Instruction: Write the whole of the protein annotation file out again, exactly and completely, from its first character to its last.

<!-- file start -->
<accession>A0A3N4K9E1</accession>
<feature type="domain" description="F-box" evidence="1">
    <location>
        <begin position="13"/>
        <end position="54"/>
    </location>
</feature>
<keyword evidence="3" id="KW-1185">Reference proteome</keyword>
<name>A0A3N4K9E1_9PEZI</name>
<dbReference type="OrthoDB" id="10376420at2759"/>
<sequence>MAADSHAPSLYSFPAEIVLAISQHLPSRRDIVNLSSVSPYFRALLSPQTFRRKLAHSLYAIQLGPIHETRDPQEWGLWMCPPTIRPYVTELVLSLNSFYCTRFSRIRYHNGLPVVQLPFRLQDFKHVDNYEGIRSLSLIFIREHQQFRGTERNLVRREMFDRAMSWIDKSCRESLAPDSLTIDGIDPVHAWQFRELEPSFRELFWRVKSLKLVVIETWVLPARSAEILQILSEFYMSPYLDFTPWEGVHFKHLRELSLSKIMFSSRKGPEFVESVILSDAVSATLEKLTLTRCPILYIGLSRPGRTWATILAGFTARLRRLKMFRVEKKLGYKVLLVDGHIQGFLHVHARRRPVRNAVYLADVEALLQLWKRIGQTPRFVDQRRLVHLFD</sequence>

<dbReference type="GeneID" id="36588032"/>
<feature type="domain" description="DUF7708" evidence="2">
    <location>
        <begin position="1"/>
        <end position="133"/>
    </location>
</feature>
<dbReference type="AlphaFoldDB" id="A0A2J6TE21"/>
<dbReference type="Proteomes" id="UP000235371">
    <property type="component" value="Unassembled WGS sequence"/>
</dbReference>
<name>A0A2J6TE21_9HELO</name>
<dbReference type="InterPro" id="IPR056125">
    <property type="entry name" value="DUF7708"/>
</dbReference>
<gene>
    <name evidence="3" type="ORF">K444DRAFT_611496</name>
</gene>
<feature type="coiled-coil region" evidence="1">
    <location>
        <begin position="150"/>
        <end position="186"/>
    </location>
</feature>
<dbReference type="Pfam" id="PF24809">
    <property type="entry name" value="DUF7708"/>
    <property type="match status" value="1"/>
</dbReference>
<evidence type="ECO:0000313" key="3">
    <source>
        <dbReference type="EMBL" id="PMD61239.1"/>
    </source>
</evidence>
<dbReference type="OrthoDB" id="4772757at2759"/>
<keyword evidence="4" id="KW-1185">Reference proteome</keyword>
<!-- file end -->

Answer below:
<accession>A0A3N4K9E1</accession>
<feature type="domain" description="F-box" evidence="1">
    <location>
        <begin position="13"/>
        <end position="54"/>
    </location>
</feature>
<keyword evidence="3" id="KW-1185">Reference proteome</keyword>
<name>A0A3N4K9E1_9PEZI</name>
<dbReference type="OrthoDB" id="10376420at2759"/>
<sequence>MAADSHAPSLYSFPAEIVLAISQHLPSRRDIVNLSSVSPYFRALLSPQTFRRKLAHSLYAIQLGPIHETRDPQEWGLWMCPPTIRPYVTELVLSLNSFYCTRFSRIRYHNGLPVVQLPFRLQDFKHVDNYEGIRSLSLIFIREHQQFRGTERNLVRREMFDRAMSWIDKSCRESLAPDSLTIDGIDPVHAWQFRELEPSFRELFWRVKSLKLVVIETWVLPARSAEILQILSEFYMSPYLDFTPWEGVHFKHLRELSLSKIMFSSRKGPEFVESVILSDAVSATLEKLTLTRCPILYIGLSRPGRTWATILAGFTARLRRLKMFRVEKKLGYKVLLVDGHIQGFLHVHARRRPVRNAVYLADVEALLQLWKRIGQTPRFVDQRRLVHLFD</sequence>

<dbReference type="GeneID" id="36588032"/>
<feature type="domain" description="DUF7708" evidence="2">
    <location>
        <begin position="1"/>
        <end position="133"/>
    </location>
</feature>
<dbReference type="AlphaFoldDB" id="A0A2J6TE21"/>
<dbReference type="Proteomes" id="UP000235371">
    <property type="component" value="Unassembled WGS sequence"/>
</dbReference>
<name>A0A2J6TE21_9HELO</name>
<dbReference type="InterPro" id="IPR056125">
    <property type="entry name" value="DUF7708"/>
</dbReference>
<gene>
    <name evidence="3" type="ORF">K444DRAFT_611496</name>
</gene>
<feature type="coiled-coil region" evidence="1">
    <location>
        <begin position="150"/>
        <end position="186"/>
    </location>
</feature>
<dbReference type="Pfam" id="PF24809">
    <property type="entry name" value="DUF7708"/>
    <property type="match status" value="1"/>
</dbReference>
<evidence type="ECO:0000313" key="3">
    <source>
        <dbReference type="EMBL" id="PMD61239.1"/>
    </source>
</evidence>
<dbReference type="OrthoDB" id="4772757at2759"/>
<keyword evidence="4" id="KW-1185">Reference proteome</keyword>